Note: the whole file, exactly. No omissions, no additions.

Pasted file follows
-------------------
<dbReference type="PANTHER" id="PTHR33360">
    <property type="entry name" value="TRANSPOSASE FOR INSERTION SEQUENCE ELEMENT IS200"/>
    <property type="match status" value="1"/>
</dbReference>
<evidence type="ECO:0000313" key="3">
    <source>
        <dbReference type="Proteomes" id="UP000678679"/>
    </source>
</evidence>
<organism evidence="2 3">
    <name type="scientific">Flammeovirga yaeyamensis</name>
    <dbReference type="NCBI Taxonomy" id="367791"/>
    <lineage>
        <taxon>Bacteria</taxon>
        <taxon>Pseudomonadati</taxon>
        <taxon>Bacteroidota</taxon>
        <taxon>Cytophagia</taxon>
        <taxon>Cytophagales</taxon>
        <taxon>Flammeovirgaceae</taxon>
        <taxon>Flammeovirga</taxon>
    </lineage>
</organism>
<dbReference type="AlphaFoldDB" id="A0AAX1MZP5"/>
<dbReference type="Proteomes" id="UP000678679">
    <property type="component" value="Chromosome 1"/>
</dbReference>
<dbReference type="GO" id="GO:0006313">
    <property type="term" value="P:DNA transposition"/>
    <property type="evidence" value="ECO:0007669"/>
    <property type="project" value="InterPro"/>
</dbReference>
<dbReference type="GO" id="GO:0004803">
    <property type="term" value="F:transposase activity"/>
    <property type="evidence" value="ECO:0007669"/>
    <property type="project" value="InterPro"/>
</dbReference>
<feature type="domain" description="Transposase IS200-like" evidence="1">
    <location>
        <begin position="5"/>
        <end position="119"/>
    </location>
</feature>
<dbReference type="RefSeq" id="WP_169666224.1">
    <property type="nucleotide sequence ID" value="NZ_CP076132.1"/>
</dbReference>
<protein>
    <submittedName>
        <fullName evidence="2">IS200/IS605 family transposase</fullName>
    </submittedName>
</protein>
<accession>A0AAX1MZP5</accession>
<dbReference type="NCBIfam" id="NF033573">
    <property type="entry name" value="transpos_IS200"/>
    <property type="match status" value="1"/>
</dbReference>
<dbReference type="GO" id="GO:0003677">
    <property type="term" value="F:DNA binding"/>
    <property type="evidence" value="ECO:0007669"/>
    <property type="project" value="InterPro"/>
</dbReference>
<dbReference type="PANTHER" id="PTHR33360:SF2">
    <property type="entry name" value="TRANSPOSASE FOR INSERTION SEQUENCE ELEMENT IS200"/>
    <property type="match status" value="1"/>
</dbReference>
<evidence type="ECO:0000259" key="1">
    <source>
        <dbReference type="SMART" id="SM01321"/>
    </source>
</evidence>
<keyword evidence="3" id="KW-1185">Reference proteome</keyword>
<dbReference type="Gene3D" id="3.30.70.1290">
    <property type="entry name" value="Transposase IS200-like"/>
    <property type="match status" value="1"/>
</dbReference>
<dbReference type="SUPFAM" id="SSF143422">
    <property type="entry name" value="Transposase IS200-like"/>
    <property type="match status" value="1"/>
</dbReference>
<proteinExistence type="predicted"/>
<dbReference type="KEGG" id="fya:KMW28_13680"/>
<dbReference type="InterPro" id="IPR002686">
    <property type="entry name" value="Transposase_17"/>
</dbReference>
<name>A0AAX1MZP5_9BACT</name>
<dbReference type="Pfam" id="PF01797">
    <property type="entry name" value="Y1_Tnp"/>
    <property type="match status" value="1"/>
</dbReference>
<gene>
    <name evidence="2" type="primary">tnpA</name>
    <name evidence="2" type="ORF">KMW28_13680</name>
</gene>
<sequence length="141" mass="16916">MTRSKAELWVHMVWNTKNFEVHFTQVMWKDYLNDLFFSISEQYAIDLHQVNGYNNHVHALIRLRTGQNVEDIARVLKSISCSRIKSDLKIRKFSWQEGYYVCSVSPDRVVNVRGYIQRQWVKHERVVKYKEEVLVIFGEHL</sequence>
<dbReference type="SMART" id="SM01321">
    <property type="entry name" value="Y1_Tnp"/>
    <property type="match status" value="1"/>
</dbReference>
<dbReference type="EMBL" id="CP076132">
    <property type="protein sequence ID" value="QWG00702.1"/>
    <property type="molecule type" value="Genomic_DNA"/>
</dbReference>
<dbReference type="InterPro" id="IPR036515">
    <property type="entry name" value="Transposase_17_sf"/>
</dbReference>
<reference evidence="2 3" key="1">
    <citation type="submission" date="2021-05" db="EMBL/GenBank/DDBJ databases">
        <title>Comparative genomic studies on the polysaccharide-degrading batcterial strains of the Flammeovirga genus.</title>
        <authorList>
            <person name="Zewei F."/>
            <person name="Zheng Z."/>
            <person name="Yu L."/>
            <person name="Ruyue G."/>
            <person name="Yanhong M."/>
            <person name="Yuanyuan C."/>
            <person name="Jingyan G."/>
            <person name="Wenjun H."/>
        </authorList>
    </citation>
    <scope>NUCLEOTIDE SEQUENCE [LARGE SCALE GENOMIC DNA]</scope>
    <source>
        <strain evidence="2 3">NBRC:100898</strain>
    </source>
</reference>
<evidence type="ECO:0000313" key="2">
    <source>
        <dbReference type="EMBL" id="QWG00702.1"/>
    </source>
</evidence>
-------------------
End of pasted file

<dbReference type="PANTHER" id="PTHR33360">
    <property type="entry name" value="TRANSPOSASE FOR INSERTION SEQUENCE ELEMENT IS200"/>
    <property type="match status" value="1"/>
</dbReference>
<evidence type="ECO:0000313" key="3">
    <source>
        <dbReference type="Proteomes" id="UP000678679"/>
    </source>
</evidence>
<organism evidence="2 3">
    <name type="scientific">Flammeovirga yaeyamensis</name>
    <dbReference type="NCBI Taxonomy" id="367791"/>
    <lineage>
        <taxon>Bacteria</taxon>
        <taxon>Pseudomonadati</taxon>
        <taxon>Bacteroidota</taxon>
        <taxon>Cytophagia</taxon>
        <taxon>Cytophagales</taxon>
        <taxon>Flammeovirgaceae</taxon>
        <taxon>Flammeovirga</taxon>
    </lineage>
</organism>
<dbReference type="AlphaFoldDB" id="A0AAX1MZP5"/>
<dbReference type="Proteomes" id="UP000678679">
    <property type="component" value="Chromosome 1"/>
</dbReference>
<dbReference type="GO" id="GO:0006313">
    <property type="term" value="P:DNA transposition"/>
    <property type="evidence" value="ECO:0007669"/>
    <property type="project" value="InterPro"/>
</dbReference>
<dbReference type="GO" id="GO:0004803">
    <property type="term" value="F:transposase activity"/>
    <property type="evidence" value="ECO:0007669"/>
    <property type="project" value="InterPro"/>
</dbReference>
<feature type="domain" description="Transposase IS200-like" evidence="1">
    <location>
        <begin position="5"/>
        <end position="119"/>
    </location>
</feature>
<dbReference type="RefSeq" id="WP_169666224.1">
    <property type="nucleotide sequence ID" value="NZ_CP076132.1"/>
</dbReference>
<protein>
    <submittedName>
        <fullName evidence="2">IS200/IS605 family transposase</fullName>
    </submittedName>
</protein>
<accession>A0AAX1MZP5</accession>
<dbReference type="NCBIfam" id="NF033573">
    <property type="entry name" value="transpos_IS200"/>
    <property type="match status" value="1"/>
</dbReference>
<dbReference type="GO" id="GO:0003677">
    <property type="term" value="F:DNA binding"/>
    <property type="evidence" value="ECO:0007669"/>
    <property type="project" value="InterPro"/>
</dbReference>
<dbReference type="PANTHER" id="PTHR33360:SF2">
    <property type="entry name" value="TRANSPOSASE FOR INSERTION SEQUENCE ELEMENT IS200"/>
    <property type="match status" value="1"/>
</dbReference>
<evidence type="ECO:0000259" key="1">
    <source>
        <dbReference type="SMART" id="SM01321"/>
    </source>
</evidence>
<keyword evidence="3" id="KW-1185">Reference proteome</keyword>
<dbReference type="Gene3D" id="3.30.70.1290">
    <property type="entry name" value="Transposase IS200-like"/>
    <property type="match status" value="1"/>
</dbReference>
<dbReference type="SUPFAM" id="SSF143422">
    <property type="entry name" value="Transposase IS200-like"/>
    <property type="match status" value="1"/>
</dbReference>
<proteinExistence type="predicted"/>
<dbReference type="KEGG" id="fya:KMW28_13680"/>
<dbReference type="InterPro" id="IPR002686">
    <property type="entry name" value="Transposase_17"/>
</dbReference>
<name>A0AAX1MZP5_9BACT</name>
<dbReference type="Pfam" id="PF01797">
    <property type="entry name" value="Y1_Tnp"/>
    <property type="match status" value="1"/>
</dbReference>
<gene>
    <name evidence="2" type="primary">tnpA</name>
    <name evidence="2" type="ORF">KMW28_13680</name>
</gene>
<sequence length="141" mass="16916">MTRSKAELWVHMVWNTKNFEVHFTQVMWKDYLNDLFFSISEQYAIDLHQVNGYNNHVHALIRLRTGQNVEDIARVLKSISCSRIKSDLKIRKFSWQEGYYVCSVSPDRVVNVRGYIQRQWVKHERVVKYKEEVLVIFGEHL</sequence>
<dbReference type="SMART" id="SM01321">
    <property type="entry name" value="Y1_Tnp"/>
    <property type="match status" value="1"/>
</dbReference>
<dbReference type="EMBL" id="CP076132">
    <property type="protein sequence ID" value="QWG00702.1"/>
    <property type="molecule type" value="Genomic_DNA"/>
</dbReference>
<dbReference type="InterPro" id="IPR036515">
    <property type="entry name" value="Transposase_17_sf"/>
</dbReference>
<reference evidence="2 3" key="1">
    <citation type="submission" date="2021-05" db="EMBL/GenBank/DDBJ databases">
        <title>Comparative genomic studies on the polysaccharide-degrading batcterial strains of the Flammeovirga genus.</title>
        <authorList>
            <person name="Zewei F."/>
            <person name="Zheng Z."/>
            <person name="Yu L."/>
            <person name="Ruyue G."/>
            <person name="Yanhong M."/>
            <person name="Yuanyuan C."/>
            <person name="Jingyan G."/>
            <person name="Wenjun H."/>
        </authorList>
    </citation>
    <scope>NUCLEOTIDE SEQUENCE [LARGE SCALE GENOMIC DNA]</scope>
    <source>
        <strain evidence="2 3">NBRC:100898</strain>
    </source>
</reference>
<evidence type="ECO:0000313" key="2">
    <source>
        <dbReference type="EMBL" id="QWG00702.1"/>
    </source>
</evidence>